Those at the event estimated that in a few to 15 years, roads will be dominated by electric vehicles. Gordon Nelson, dean of the College of Science at Florida Institute of Technology, said it will happen when the right pieces come into place.
"People will adopt ideas not just because they think they are green but because it also makes economic and social sense."
He could have been describing businessman Khalsa, 54, who started Nanak's Landscaping in 1973. Unable to sleep one night, he was surfing the Internet and stumbled upon details for a Florida grant for solar power at businesses.
From there, Khalsa got $80,000 in grant cash, secured federal tax credits and spent $30,000 of his own. Installed a few months ago, his solar works provide his Altamonte Springs headquarters with about $350 worth of electricity a month.
But covering his roof with solar panels was just a start.
Khalsa also dumped seven sport utility vehicles and replaced them with the gas-electric hybrid Toyota Prius. He got rid of 25 pickups and bought cars that sip a gallon of gas every 30 miles.
"It was a little bit of a shock for some of the people to go from driving a truck to a compact car," Khalsa said. "But it's the right direction."
People such as Peggy Cox, a longtime Audubon activist in Central Florida, are thrilled to be getting new company in responding to global warming.
"A lot of us have believed that we can't wait until there's an emergency," Cox said. "If we do wait, then it's too late."
Each of her light sockets has an electricity-saving compact fluorescent bulb. Regular bulbs are banned in her home just as they soon may be in Europe.
Other changes at home are more costly. But there's help from some electric utilities -- an industry long criticized by environmentalists for being too slow to adopt cleaner ways to generate power.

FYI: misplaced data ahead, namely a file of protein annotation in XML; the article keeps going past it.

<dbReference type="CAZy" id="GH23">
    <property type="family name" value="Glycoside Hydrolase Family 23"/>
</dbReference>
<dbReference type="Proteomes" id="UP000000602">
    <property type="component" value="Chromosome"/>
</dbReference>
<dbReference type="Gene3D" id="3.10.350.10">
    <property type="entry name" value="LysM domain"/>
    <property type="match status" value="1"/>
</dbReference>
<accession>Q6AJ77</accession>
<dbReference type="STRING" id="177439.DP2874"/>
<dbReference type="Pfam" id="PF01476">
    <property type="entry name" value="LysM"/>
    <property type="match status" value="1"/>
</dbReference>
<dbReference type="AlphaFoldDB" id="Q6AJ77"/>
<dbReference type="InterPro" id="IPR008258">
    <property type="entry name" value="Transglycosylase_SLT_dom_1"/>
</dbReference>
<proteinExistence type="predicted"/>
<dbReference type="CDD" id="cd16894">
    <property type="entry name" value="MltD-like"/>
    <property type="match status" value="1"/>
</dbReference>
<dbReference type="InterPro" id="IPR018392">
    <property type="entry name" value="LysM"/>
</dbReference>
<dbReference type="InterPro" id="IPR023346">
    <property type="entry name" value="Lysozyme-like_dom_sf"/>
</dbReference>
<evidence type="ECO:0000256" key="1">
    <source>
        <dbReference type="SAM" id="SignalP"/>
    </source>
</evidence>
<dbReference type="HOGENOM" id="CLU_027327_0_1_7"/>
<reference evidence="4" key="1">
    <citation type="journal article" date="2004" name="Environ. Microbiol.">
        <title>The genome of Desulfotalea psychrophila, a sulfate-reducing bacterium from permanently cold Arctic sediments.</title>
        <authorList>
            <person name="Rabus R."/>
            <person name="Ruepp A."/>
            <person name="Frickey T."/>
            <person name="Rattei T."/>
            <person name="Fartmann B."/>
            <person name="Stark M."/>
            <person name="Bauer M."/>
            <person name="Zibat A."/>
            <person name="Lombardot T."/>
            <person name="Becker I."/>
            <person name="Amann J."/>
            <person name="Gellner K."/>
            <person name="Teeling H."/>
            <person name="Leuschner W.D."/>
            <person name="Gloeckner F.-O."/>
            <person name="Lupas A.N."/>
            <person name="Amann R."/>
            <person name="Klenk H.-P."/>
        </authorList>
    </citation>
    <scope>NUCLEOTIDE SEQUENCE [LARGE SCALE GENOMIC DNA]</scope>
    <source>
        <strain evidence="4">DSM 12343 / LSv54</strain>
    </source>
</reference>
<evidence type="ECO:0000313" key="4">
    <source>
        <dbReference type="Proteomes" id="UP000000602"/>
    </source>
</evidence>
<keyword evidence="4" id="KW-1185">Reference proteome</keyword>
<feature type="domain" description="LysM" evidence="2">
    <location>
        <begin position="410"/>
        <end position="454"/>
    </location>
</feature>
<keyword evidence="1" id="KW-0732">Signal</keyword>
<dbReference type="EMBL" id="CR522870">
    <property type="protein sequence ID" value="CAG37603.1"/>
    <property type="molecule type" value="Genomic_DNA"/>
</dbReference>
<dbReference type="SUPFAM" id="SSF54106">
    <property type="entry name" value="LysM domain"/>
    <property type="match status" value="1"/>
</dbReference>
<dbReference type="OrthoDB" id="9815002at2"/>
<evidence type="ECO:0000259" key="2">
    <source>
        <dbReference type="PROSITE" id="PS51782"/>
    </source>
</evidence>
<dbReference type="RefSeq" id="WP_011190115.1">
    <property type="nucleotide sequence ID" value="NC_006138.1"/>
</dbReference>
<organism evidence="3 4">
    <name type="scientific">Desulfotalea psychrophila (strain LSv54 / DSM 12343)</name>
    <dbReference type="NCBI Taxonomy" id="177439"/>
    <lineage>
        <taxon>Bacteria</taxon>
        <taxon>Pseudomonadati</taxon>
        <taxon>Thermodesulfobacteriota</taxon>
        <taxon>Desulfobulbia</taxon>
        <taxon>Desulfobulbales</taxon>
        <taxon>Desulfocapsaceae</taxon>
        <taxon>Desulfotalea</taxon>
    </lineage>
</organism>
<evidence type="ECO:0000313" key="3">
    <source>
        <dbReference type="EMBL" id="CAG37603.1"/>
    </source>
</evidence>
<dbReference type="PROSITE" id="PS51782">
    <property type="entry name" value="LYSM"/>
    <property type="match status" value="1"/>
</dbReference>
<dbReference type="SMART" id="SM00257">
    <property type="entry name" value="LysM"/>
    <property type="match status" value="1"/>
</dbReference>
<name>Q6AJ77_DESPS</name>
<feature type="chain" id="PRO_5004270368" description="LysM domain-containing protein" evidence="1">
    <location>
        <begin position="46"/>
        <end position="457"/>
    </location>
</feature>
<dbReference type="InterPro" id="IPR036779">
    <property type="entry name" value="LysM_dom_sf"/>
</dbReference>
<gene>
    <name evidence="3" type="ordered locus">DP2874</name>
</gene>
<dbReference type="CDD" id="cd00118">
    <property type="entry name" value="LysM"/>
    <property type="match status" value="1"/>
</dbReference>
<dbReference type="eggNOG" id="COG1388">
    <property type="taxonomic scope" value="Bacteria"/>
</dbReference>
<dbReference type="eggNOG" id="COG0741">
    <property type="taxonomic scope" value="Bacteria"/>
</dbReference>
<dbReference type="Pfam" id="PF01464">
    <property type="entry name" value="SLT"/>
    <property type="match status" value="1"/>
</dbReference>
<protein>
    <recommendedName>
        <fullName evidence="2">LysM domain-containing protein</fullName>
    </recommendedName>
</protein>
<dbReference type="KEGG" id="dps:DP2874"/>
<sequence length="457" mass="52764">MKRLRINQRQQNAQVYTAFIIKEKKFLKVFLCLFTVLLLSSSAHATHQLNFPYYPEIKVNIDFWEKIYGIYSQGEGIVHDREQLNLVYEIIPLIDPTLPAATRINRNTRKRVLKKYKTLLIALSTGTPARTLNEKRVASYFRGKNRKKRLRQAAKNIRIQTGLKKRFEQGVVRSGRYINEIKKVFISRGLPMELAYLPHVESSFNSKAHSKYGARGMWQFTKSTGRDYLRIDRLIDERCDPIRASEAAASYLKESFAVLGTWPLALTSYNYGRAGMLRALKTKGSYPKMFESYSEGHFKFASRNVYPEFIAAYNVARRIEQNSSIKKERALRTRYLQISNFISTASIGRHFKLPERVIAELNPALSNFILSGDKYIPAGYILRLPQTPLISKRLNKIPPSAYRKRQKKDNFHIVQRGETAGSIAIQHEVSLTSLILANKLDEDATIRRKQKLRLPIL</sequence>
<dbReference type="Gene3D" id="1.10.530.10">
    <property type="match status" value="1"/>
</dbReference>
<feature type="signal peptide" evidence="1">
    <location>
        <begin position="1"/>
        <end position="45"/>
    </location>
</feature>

Progress Energy Florida earlier this year began handing out $450 rebates to customers who use less of the utility's electricity by installing solar panels that heat water and by participating in an energy-management program.
The panels and installation can cost thousands of dollars. According to Progress figures, using the sun to heat household water can save $200 to $300 a year for a family of four. Solar heating also cuts back on carbon dioxide discharged by power plants.
In another example, Orlando Utilities Commission wants to contribute to what might become the Southeast's largest solar-energy project. The Orange County Convention Center is trying to launch a $6.2 million project to install 2 1/2 acres of rooftop solar panels.
OUC will contribute $1 million, while center officials are aiming for a $2.5 million state grant, which they narrowly lost out on this year but are applying for again.
The array could cut the center's $1 million-a-month electricity costs by about one-quarter. The idea came from California, birthplace of many alternative-energy efforts.
Jerry Daigle, the center's deputy general manager, said he saw a huge solar-energy system while visiting another convention center, the Moscone Center in San Francisco.
"Why can't we have one?" Daigle recalled asking himself. "We're the Sunshine State, and we're very behind on solar."
Kevin Spear can be reached at 407-420-5062 or firstname.lastname@example.org.